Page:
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The Supremacy Clause


The Supremacy Clause


The Supremacy Clause provides: “This Constitution, and the Laws of the United States which shall be made in Pursuance thereof; and all Treaties made, or which shall be made, under the Authority of the United States, shall be the supreme Law of the Land; and the Judges in every State shall be bound thereby, any Thing in the Constitution or Laws of any State to the contrary notwithstanding.” Art. VI, cl. 2. This language translates into a fundamental principle of our constitutional system of government: State law must conform to the dictates of the Constitution, and yield to constitutionally valid federal law whenever a conflict between the two arises. To conclude otherwise would be to permit each individual state to control what the Constitution defines as the business of the nation as a whole.

The judicial foundation for the law of federal supremacy can be traced to two opinions by Chief Justice John Marshall, McCulloch v. Maryland, 17 U.S. (4 Wheat.) 316 (1819), and Gibbons v. Ogden, 22 U.S. (9 Wheat.) 1 (1824). While neither opinion breaks ground beyond that which should be evident from the text of the Supremacy Clause, both opinions affirm, with confident and enduring rhetoric, the principle of federal supremacy within the sphere of constitutionally granted federal powers. The essence of that principle is that no state may transgress the norms of the Constitution or interfere with the constitutional exercise of federal authority.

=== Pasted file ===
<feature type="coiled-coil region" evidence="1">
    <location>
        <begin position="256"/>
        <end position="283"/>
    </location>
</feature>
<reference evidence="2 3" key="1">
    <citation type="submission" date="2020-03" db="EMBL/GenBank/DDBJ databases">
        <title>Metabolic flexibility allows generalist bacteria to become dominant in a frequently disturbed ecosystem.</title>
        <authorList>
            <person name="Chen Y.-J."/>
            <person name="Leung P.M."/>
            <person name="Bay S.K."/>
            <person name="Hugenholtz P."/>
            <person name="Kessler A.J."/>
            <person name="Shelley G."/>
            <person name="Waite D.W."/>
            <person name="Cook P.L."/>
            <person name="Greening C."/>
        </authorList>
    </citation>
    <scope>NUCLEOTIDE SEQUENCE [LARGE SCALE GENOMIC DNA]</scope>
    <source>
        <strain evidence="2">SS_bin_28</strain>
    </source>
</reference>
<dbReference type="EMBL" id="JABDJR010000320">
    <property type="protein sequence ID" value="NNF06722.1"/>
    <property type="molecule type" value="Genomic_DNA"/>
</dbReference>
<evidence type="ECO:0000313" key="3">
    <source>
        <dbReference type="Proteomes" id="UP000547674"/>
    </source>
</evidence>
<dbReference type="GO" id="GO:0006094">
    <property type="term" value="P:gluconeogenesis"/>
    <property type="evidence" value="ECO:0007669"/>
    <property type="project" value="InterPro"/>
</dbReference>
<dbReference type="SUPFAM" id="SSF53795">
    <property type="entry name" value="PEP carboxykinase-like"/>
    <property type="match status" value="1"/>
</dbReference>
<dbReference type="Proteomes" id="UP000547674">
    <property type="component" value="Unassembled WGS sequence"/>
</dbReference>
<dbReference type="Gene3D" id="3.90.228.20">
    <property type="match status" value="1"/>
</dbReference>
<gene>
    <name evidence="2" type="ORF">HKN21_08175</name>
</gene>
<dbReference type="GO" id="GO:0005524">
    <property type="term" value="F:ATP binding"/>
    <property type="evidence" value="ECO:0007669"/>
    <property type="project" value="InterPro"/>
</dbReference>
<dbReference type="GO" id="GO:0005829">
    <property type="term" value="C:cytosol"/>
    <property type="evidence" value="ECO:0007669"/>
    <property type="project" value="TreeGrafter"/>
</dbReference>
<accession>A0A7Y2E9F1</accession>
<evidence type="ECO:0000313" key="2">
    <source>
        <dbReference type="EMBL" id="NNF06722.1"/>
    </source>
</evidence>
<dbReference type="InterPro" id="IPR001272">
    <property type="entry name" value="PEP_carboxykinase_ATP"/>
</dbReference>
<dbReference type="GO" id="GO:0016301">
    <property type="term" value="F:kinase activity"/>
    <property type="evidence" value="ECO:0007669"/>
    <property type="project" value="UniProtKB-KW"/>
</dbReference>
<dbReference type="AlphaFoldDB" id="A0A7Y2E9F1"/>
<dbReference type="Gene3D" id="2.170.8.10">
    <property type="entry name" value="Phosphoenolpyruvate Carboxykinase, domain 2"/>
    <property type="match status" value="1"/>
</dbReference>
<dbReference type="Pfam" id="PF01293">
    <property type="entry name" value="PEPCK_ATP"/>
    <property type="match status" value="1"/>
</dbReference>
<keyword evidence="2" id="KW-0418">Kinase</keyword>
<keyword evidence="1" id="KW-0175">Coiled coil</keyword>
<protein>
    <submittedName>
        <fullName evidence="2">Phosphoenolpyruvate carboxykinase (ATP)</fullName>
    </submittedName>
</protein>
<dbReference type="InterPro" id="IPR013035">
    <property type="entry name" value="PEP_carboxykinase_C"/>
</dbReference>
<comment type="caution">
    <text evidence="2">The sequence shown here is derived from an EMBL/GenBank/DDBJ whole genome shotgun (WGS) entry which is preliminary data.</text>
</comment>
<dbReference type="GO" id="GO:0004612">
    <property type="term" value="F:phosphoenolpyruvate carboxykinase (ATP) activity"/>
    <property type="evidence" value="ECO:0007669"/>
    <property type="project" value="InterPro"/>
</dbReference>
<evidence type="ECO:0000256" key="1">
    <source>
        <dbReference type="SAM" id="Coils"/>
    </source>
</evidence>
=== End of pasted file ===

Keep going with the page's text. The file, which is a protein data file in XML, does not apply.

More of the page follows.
At issue in McCulloch v. Maryland was the authority of a state to impose a tax on the Second Bank of the United States, a federally chartered institution. The first part of Marshall’s opinion upheld the power of Congress to charter the bank. See §5.2. Given that conclusion, the question was whether a state could nonetheless impose a tax on this constitutionally created institution. Marshall described the basic principles of federal supremacy in the introductory section of his opinion:

If any one proposition could command the universal assent of mankind, we might expect it would be this: that the government of the Union, though limited in its powers, is supreme within its sphere of action. This would seem to result necessarily from its nature. It is the government of all; its powers are delegated by all; it represents all, and acts for all. Though any one State may be willing to control its operations, no State is willing to allow others to control them. The nation, on those subjects on which it can act, must necessarily bind its component parts. But this question is not left to mere reason: the people have, in express terms, decided it, by saying, “this constitution, and the laws of the United States, which shall be made in pursuance thereof,” “shall be the supreme law of the land,” and by requiring that the members of the State legislatures, and the officers of the executive and judicial departments of the States, shall take the oath of fidelity to it.

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